Improved cleaning directly translates to more effective PCBs and more reliable medical electronics. Medical device manufacturing processes must be validated as precise and repeatable. Devices must pass extremely stringent tests and regulatory requirements, be free from contaminants to function consistently, and meet high standards. For example, implantable electronic devices must function as designed and remain bioburden-free while in service. Cleaning is essential to implantable electronics and other monitoring and therapeutic applications where accuracy is crucial to diagnosis.
The answer to reliable and consistent cleaning lies within vapor degreasing. Vapor degreasing, a closed-loop system, uses advanced, low-boiling and non-flammable cleaning fluid to remove contamination. The method is effective, fast, economical, flexible, and compliant with most environmental regulations. It ensures that electronic parts, no matter how dense the circuitry or how complex, are precision cleaned.
Vapor degreasers have a relatively small footprint, so they don’t require much cleanroom space. The solvents are hostile to bacteria and mold growth, making cleanroom bioburden validations much less complicated than most water-based cleaning systems.
Low-boiling cleaning fluids have many properties that benefit medical PCB cleaning. They typically have a low surface tension, very low viscosity, minimize the potential for electrostatic damage, and dry quickly without residue. Fluid can penetrate and clean compact spaces and under the small parts now common in medical electronics. Most vapor degreasing fluids are also heavy and dense, which further aids in dislodging flux and solder paste particulate from around and under components.
Fluid properties support cleaning electronics of virtually any geometry or size, even delicate parts, and drying them without damage. Drying is important within medical electronics because even a tiny amount of moisture remaining in hard-to-reach areas can encourage bacterial growth. If the bioburden risk is not properly addressed, it can increase complications during product validation, impact outcomes of required ISO 10093 tests, and even affect the finished device’s long-term reliability.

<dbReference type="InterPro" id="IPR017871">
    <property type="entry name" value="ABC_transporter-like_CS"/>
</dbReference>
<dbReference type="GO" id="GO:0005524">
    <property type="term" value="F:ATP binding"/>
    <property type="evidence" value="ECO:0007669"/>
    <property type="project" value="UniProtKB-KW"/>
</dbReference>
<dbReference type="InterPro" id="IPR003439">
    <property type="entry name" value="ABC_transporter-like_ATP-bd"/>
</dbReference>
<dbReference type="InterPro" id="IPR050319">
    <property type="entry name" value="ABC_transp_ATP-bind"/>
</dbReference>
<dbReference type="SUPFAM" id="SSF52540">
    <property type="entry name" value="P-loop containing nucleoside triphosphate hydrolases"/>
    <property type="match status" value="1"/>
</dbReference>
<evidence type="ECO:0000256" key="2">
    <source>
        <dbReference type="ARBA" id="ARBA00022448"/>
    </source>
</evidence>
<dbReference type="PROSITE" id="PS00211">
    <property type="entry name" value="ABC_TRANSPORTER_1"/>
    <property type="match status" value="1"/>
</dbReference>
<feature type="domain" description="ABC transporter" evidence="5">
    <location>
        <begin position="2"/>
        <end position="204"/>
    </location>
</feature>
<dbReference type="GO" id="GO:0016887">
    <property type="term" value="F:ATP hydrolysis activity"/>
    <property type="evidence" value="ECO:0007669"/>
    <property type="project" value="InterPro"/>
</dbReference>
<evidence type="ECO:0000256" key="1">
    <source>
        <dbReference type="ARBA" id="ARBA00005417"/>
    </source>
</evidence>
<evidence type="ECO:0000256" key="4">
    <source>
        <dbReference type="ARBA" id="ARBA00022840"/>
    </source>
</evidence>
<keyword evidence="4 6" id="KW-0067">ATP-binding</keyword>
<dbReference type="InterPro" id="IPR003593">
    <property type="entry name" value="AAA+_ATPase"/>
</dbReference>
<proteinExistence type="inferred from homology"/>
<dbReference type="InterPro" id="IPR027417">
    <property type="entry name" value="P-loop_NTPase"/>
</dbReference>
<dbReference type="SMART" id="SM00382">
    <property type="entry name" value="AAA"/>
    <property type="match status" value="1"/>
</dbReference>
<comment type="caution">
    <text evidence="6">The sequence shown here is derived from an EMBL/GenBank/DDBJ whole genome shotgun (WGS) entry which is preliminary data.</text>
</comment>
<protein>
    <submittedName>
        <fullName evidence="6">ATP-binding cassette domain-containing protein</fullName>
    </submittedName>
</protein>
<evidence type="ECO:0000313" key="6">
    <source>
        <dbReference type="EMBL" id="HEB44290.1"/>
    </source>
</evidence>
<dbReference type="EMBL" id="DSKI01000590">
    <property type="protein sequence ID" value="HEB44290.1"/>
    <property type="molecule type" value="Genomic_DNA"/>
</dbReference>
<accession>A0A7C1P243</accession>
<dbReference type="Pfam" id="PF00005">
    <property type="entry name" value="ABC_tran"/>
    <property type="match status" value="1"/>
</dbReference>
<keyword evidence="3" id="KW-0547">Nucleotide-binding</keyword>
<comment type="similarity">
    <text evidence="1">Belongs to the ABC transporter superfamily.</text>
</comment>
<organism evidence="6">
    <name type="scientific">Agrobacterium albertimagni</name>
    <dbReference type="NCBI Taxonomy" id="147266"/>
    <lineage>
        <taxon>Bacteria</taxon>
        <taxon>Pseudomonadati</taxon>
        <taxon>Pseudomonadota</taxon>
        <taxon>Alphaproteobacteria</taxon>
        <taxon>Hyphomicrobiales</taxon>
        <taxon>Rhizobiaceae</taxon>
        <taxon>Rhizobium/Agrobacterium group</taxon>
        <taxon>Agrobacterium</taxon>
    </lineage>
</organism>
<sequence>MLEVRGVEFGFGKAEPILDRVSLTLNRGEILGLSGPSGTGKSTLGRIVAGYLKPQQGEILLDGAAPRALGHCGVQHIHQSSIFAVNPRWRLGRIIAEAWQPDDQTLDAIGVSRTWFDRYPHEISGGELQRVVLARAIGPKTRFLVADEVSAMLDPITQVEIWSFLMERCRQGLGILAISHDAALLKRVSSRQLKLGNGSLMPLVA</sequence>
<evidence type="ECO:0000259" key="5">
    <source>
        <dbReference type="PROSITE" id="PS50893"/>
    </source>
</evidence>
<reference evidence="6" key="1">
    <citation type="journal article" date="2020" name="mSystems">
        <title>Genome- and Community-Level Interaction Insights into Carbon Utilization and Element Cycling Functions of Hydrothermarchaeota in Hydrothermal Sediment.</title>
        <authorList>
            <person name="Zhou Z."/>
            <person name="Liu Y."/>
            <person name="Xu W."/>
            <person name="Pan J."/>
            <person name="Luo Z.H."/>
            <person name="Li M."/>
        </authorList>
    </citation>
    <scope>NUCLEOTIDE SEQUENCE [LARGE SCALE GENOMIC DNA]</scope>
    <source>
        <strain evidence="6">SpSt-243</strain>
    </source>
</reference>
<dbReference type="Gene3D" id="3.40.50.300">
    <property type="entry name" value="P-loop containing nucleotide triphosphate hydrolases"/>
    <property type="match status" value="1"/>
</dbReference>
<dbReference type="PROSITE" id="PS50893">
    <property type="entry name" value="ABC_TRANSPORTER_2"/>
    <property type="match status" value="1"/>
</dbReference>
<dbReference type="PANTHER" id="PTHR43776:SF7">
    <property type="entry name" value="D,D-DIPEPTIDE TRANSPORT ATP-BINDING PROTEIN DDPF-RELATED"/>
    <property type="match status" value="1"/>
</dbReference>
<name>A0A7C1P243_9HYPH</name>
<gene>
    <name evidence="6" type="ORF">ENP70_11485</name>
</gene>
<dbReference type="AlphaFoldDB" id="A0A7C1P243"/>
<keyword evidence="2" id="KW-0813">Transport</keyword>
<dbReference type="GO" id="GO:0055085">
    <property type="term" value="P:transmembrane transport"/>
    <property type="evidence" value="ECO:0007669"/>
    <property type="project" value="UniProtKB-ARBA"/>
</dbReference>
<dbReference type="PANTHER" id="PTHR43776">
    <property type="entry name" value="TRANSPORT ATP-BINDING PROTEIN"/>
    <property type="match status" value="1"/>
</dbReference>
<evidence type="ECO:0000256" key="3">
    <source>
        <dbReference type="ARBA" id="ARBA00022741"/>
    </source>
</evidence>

Importantly, modern cleaning fluid is sustainable and safer than legacy solvents, meeting strict environmental laws regulating cleaning fluid use and disposal.
Modern sustainable cleaning fluids don’t require stabilizers, scavengers, or weekly acid acceptance testing often required for chlorinated or brominated cleaning solvents. New cleaning fluids are easily recycled by distillation in the vapor degreaser, increasing their service life and reducing overall maintenance costs.
Cleaning is one of the most important measures in the manufacture of delicate electronic medical devices, and one that can be achieved consistently with a modern vapor degreaser.
Don’t risk reliability
With the medical electronics market set to increase, it’s important to integrate precise cleaning procedures that are easy to validate with long-term cleaning performance that’s consistently reliable. As the number of electronic devices being manufactured grows, the risk of failure does as well. Insufficient cleaning can result in malfunction, with disastrous consequences to those using the device and to the company supplying it.
For companies seeking to implement sustainable vapor degreasing cleaning fluids, it’s essential to work with a partner with expertise in this area. Based on detailed parts make-up and the contamination encountered, they can recommend the sustainable fluids and cleaning methods that will work best for medical electronic devices.